The loss of a baby through stillbirth or miscarriage is an emotionally traumatic event that no parent ever forgets. Parents who were expecting and anticipating a new life but instead find themselves grieving a death, find it immensely difficult to accept the loss of their baby as a reality.
This can be especially difficult when a mother has given birth to her baby, which was stillborn. She will still experience all of the usual post-natal reactions, which can be particularly distressing when trying to process the death of the baby.
Fathers often also have a lot to cope with. As well as grieving the loss of their child, their concern for the mother makes this an extremely difficult time. The focus among friends and family is often the mother, meaning that fathers are generally asked how the mother is, rather than how they are coping or feeling as fathers. Fathers also need support and ways to express grief after losing their baby.
Many people experience anxiety and guilt in the days following their loss and some individuals go on to develop depression or post-traumatic stress disorder (PTSD). These individuals may find it helpful to discuss their feelings with their doctor or midwife or with other individuals who have also lost their baby.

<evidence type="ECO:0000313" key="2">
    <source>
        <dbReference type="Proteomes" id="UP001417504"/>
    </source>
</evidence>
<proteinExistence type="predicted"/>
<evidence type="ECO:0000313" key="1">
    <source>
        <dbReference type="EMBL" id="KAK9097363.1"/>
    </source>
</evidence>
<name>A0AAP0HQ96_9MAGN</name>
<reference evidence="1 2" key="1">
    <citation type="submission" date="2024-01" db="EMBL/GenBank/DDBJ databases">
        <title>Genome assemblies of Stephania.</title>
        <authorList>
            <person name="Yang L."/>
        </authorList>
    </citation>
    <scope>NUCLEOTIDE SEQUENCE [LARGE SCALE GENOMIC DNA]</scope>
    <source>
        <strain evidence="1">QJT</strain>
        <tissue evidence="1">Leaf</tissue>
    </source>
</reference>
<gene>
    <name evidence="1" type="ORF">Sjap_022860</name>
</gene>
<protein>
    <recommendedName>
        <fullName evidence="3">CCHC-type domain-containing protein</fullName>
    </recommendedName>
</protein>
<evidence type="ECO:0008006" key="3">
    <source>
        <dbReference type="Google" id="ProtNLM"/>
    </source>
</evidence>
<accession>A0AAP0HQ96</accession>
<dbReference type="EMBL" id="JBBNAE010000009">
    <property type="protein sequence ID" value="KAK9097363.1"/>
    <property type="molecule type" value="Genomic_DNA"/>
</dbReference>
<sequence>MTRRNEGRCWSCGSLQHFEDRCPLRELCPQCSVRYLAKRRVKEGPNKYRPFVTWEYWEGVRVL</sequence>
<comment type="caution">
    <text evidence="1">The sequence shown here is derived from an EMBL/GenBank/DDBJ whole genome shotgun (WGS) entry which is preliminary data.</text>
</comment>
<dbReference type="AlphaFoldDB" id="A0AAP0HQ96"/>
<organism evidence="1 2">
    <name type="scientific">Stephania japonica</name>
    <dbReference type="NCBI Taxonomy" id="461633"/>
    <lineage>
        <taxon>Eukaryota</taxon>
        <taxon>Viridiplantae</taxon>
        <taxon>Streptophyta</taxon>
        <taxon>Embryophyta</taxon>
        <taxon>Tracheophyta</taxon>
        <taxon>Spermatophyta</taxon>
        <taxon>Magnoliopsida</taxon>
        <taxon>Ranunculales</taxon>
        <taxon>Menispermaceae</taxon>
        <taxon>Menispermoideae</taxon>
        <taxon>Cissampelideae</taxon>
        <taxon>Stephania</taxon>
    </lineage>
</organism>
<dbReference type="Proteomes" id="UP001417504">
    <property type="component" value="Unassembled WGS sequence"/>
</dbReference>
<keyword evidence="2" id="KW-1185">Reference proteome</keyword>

In the UK, there are a number of support groups available to help people who have lost their baby through miscarriage or stillbirth. A stillbirth and neonatal death charity called “Sands” provides support for anyone who has experienced this loss and runs a telephone helpline people can use to access information and literature about support. The charity also funds research investigating the causes of stillbirth.
There is also a number of other support groups in the UK that provide help for bereaved parents and their family members. The groups are usually run by people who specialise in baby loss, parents who have lost their babies and specialist midwives. Support groups are also available for women who have lost their baby due to a specific cause such as pre-eclampsia, intrahepatic cholestasis (ICP) or group B streptococcus. Examples include “ICP support”, “Action on Pre-eclampsia” and “Group B Strep Support.”
Reviewed by Yolanda Smith, BPharm